Vice President for Education,
National Geographic Society
Students using crayons and a map of the world can draw their best guesses of what the distribution of temperatures is like all around the world in the month of July. This activity can be engaging to students, giving them a chance to draw on what they know in a way that makes them curious about what they don’t know. This lesson is based on research that says that if students are asked to articulate their current understanding of a phenomenon before they are taught something new about it, then they learn the new material more effectively because they can connect it to their existing understanding.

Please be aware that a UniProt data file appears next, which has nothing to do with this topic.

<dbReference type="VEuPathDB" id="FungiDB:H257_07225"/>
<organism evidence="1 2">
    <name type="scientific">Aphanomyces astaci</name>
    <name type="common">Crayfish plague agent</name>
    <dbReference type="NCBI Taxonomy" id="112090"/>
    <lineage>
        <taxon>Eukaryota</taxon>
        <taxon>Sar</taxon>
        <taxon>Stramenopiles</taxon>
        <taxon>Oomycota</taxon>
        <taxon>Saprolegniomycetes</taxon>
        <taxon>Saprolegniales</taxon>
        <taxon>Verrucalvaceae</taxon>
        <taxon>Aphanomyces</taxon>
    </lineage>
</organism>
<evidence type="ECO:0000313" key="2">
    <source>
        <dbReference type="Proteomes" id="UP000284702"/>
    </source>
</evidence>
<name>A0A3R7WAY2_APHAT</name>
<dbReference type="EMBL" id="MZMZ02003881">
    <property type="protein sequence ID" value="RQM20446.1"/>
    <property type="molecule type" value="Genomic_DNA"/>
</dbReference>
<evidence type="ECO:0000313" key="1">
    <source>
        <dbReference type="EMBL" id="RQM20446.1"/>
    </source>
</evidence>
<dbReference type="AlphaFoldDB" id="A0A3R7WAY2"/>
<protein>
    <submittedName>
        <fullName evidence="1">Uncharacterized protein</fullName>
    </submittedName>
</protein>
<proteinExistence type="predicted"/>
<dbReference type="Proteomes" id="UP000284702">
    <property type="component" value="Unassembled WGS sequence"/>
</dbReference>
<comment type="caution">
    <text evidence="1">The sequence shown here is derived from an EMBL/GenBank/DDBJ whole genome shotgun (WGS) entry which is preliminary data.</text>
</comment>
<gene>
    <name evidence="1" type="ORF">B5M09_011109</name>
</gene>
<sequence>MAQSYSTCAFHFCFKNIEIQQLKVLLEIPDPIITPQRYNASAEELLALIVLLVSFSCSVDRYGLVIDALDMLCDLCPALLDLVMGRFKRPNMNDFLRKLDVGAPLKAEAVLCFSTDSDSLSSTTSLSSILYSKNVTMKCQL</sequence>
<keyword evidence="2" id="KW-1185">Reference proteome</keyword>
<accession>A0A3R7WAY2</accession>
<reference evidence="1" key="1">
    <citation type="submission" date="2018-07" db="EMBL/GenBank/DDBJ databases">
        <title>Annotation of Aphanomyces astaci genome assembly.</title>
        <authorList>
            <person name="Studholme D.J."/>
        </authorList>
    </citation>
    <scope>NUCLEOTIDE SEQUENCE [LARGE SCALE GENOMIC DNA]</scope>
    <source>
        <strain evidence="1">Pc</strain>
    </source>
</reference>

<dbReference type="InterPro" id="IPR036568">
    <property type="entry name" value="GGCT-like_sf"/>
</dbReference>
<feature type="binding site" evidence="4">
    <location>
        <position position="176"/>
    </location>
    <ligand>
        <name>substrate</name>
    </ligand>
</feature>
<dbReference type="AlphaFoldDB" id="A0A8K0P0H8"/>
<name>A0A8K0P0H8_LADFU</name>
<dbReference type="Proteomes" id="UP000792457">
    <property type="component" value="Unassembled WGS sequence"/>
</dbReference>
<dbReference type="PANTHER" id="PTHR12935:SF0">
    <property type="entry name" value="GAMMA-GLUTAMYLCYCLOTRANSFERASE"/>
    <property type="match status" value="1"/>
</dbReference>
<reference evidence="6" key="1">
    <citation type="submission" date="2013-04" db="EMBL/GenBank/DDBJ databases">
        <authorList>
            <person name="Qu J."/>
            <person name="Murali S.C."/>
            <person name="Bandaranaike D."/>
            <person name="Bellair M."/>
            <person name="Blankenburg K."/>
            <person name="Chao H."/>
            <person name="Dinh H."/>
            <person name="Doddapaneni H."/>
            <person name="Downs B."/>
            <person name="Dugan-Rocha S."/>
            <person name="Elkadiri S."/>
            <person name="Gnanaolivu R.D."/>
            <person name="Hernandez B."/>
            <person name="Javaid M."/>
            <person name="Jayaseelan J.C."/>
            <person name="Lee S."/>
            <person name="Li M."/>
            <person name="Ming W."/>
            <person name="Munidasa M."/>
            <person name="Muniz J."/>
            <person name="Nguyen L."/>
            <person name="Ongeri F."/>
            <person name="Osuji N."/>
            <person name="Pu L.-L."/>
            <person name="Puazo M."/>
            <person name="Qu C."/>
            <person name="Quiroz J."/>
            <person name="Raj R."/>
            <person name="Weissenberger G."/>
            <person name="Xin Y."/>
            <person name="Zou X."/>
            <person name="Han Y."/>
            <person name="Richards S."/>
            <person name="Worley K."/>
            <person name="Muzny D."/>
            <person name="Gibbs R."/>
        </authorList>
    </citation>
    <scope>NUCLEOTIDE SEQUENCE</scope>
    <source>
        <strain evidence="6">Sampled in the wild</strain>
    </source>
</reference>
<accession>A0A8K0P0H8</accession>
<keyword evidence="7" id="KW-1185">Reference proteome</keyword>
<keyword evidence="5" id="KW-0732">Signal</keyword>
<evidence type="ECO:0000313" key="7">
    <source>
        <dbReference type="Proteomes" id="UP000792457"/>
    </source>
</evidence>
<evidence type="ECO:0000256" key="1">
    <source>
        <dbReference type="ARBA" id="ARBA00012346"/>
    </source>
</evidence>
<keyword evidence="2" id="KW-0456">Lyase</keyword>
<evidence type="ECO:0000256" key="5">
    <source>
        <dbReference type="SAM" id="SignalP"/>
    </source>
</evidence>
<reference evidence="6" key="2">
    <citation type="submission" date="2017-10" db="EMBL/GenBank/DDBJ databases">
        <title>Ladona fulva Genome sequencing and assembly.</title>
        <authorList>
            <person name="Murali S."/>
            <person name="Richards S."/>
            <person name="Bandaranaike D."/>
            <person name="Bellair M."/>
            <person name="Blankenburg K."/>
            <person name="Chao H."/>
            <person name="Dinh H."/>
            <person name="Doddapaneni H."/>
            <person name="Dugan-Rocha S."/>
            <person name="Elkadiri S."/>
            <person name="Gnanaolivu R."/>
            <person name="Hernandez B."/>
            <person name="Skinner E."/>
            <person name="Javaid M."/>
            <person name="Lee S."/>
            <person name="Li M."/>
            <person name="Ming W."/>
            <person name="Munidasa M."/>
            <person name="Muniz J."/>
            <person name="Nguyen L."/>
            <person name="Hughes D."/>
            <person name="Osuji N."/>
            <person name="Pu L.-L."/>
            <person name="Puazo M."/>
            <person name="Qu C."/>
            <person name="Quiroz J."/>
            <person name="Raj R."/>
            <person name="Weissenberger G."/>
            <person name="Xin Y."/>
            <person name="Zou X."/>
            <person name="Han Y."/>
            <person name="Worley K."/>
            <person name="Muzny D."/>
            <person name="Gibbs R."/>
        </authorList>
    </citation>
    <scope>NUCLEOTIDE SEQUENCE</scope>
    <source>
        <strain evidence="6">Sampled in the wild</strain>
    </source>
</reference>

Giving people an image of what learning could be like is a really important part of improving education. Students, teachers, administrators, parents, policy makers, and community members have remarkably similar views of what education looks like, and those views have not changed much since we were in school.